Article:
A Facebook video claims Australia’s Indigenous people have trademarked native flora and fauna, making the Commonwealth’s coat of arms a fraudulent use of intellectual property.
The claim is false. It misrepresents intellectual property laws and how they work. Experts told AAP FactCheck the claim is nonsense, as it’s impossible to trademark or copyright wild animals and plants.
In the video, a man says “sovereignty has been declared” and First Nations peoples have trademarked Australia’s flora and fauna internationally.
“Those Nations have all registered their intellectual property through the World Intellectual Property Organization,” he says.
“All the Australian coat of arms, every state …. the corporation that you think is the government is acting fraudulently now by using those coat of arms. …Those coat of arms is intellectual property because all the flora and fauna in this country … is for the First Nations people where that’s all been agreed on.”
He ties his claims to the voice referendum, saying: “If people vote ‘yes’ and it gets up … then the fraud that’s going on is gonna be like even harder … to get undone.”
IP Australia is the government agency responsible for administering intellectual property rights.
The World Intellectual Property Organization (WIPO), a United Nations agency, has a register system of international trademarks, but all initial applications must first be made through the country of origin and domestic laws apply.
A WIPO representative told AAP FactCheck all that could be registered was a sign including flora or fauna, rather than wild plants and animals themselves.
“That wouldn’t grant an exclusive right to the use of the wild plants or animals themselves,” they said.
“You can’t register any intellectual property rights at WIPO as it’s not a registering body,” Professor Alexander said.
Trademark and copyright are two different things.
The Commonwealth coat of arms dates back to 1908 and includes a kangaroo, emu and flowering wattle.
“An individual may own copyright in a particular depiction of a flora or fauna – e.g. a drawing of a eucalyptus tree or a platypus, or a story about a koala,” Dr Pappalardo said.
Prof Alexander agreed, adding: “It would be possible to register a trademark of a particular representation of flora and fauna i.e., a picture or design of a kangaroo but not ALL kangaroos, and you have to be using it in business i.e., to sell goods or services.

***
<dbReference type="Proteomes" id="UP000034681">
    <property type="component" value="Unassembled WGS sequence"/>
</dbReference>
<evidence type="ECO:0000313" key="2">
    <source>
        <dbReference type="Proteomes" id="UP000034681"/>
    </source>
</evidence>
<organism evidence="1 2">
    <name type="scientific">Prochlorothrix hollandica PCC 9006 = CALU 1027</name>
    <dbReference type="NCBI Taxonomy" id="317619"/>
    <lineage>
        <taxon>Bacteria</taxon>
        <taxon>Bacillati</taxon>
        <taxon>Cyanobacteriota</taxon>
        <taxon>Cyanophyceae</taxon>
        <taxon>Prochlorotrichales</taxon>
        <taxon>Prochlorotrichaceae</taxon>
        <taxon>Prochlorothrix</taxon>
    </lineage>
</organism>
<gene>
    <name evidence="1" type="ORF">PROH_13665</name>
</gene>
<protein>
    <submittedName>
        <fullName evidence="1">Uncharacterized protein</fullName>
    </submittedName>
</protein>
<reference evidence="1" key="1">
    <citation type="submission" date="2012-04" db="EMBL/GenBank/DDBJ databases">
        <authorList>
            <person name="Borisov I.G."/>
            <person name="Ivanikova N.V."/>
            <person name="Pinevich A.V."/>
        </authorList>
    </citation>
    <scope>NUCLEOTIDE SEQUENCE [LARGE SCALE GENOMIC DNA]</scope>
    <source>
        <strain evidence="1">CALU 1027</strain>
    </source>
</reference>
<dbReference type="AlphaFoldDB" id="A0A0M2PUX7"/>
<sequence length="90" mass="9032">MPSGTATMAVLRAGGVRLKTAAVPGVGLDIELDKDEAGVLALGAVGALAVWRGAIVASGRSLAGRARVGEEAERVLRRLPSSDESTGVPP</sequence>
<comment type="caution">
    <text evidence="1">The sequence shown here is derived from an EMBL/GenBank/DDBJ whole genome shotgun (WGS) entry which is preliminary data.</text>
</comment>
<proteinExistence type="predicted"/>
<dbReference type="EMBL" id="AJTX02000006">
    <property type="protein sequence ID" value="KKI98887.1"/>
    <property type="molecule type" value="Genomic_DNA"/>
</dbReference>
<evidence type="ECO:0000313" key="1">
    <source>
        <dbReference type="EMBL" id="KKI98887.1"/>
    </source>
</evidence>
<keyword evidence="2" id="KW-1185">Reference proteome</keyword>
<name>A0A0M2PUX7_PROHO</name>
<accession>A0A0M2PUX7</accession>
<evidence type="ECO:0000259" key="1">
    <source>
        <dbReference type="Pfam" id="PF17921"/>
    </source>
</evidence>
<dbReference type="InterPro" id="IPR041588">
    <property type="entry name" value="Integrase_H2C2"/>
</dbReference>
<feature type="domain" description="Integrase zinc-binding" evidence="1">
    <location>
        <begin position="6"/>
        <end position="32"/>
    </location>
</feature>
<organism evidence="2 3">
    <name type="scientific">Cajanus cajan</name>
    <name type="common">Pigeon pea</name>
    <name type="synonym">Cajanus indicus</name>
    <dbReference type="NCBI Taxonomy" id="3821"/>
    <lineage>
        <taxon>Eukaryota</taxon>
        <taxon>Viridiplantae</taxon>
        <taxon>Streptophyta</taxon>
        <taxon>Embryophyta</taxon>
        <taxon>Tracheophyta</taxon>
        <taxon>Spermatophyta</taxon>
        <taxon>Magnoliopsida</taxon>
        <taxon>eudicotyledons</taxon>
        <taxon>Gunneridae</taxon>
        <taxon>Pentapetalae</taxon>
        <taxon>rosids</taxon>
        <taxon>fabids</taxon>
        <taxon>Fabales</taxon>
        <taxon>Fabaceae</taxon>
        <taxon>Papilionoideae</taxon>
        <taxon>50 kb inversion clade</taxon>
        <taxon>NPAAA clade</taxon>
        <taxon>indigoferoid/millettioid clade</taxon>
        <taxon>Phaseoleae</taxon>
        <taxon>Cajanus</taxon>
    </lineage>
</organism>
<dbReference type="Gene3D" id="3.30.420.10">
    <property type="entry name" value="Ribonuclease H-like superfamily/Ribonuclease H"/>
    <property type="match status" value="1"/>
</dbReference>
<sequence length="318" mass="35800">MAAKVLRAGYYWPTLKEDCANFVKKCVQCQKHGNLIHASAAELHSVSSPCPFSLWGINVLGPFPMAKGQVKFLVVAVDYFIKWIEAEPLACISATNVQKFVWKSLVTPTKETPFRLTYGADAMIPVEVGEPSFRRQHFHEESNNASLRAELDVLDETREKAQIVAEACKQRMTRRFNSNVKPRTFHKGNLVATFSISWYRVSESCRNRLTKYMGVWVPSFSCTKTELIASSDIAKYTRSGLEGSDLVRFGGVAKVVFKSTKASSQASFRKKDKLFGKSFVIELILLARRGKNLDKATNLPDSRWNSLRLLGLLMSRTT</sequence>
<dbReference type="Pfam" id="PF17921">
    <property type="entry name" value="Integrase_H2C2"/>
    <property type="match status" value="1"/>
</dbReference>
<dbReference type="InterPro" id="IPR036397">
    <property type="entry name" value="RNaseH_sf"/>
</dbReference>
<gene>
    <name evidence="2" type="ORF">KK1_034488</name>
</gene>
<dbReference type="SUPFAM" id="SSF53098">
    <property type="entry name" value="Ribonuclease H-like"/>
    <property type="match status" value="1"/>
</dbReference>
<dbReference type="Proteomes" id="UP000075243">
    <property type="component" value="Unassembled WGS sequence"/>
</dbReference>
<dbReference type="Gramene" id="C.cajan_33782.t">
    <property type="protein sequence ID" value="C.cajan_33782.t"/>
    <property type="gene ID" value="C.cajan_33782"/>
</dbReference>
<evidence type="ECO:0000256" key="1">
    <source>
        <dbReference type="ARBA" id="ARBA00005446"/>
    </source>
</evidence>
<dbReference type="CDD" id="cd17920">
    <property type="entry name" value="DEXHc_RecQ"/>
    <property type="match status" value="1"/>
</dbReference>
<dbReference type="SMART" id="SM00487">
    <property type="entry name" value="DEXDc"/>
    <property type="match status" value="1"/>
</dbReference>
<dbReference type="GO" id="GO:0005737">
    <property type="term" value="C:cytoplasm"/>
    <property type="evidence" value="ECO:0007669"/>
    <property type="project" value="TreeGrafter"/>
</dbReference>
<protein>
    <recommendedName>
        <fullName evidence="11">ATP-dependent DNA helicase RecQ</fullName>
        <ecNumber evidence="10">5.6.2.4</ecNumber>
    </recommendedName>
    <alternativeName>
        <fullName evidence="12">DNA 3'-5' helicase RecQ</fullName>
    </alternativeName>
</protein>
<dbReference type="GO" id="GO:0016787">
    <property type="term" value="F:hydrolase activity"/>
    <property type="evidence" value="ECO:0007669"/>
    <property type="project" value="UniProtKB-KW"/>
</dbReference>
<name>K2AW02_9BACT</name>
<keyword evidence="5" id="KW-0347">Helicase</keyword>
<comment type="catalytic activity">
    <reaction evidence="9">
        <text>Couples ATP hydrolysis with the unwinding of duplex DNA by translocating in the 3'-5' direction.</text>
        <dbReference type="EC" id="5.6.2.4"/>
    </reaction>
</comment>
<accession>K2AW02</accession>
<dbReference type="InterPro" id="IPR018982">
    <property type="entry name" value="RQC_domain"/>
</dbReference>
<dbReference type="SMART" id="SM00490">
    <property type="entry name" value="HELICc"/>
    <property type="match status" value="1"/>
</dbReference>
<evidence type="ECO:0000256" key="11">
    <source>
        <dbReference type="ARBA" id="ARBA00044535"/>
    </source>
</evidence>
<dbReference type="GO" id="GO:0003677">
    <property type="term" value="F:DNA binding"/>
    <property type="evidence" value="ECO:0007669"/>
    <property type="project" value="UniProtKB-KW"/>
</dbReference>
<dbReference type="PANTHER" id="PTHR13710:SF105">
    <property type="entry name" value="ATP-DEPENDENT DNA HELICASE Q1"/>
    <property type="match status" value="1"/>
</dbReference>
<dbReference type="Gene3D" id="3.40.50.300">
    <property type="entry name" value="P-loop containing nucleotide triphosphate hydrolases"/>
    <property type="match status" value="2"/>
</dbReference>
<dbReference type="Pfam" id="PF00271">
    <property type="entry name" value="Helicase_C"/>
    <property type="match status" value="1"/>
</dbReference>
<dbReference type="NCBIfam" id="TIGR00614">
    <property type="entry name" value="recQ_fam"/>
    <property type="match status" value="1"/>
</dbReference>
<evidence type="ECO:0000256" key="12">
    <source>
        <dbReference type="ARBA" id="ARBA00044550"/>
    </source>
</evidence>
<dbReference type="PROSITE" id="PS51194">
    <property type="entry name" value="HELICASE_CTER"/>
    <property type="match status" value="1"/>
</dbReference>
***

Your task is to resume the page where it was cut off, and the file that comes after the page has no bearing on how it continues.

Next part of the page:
“Registrations are all domestic and apply only to the jurisdiction where they are registered.”
Multiple restrictions already exist against trademarking Australian coats of arms.
“There are particular words and signs that are forbidden from being registered as trademarks, because they should not be restricted to being used in trade or commerce,” Dr Pappalardo said.
“This includes coats of arms.”
“The upshot is that neither First Nations nor other third party bodies can trademark the coat of arms,” he said.
IP Australia will also refuse to register any design showing the flag, seal or coat of arms for the Commonwealth, a state or territory.
The video briefly flashes several documents including some attributed to a “TIBNLA Patent and Trademark Office”, but the only traces of it online is a private membership organisation which is referred to in sovereign citizen-aligned videos and documents.
“They certainly don’t have authority to set up a patent and trademark office separate from IP Australia,” Dr Pappalardo said.
WIPO said a search of its international trademark registry for several Australian First Nations groups, including TIBNLA, found no registrations under those names.
The claim Indigenous people have trademarked Australia’s flora and fauna is false, as are claims the Commonwealth coat of arms and others are fraudulent.
Experts told AAP FactCheck wild animals and plants are not subject to intellectual property laws and Australian legislation forbids any trademarking of coats of arms or designs featuring them.
False – The claim has no basis in fact.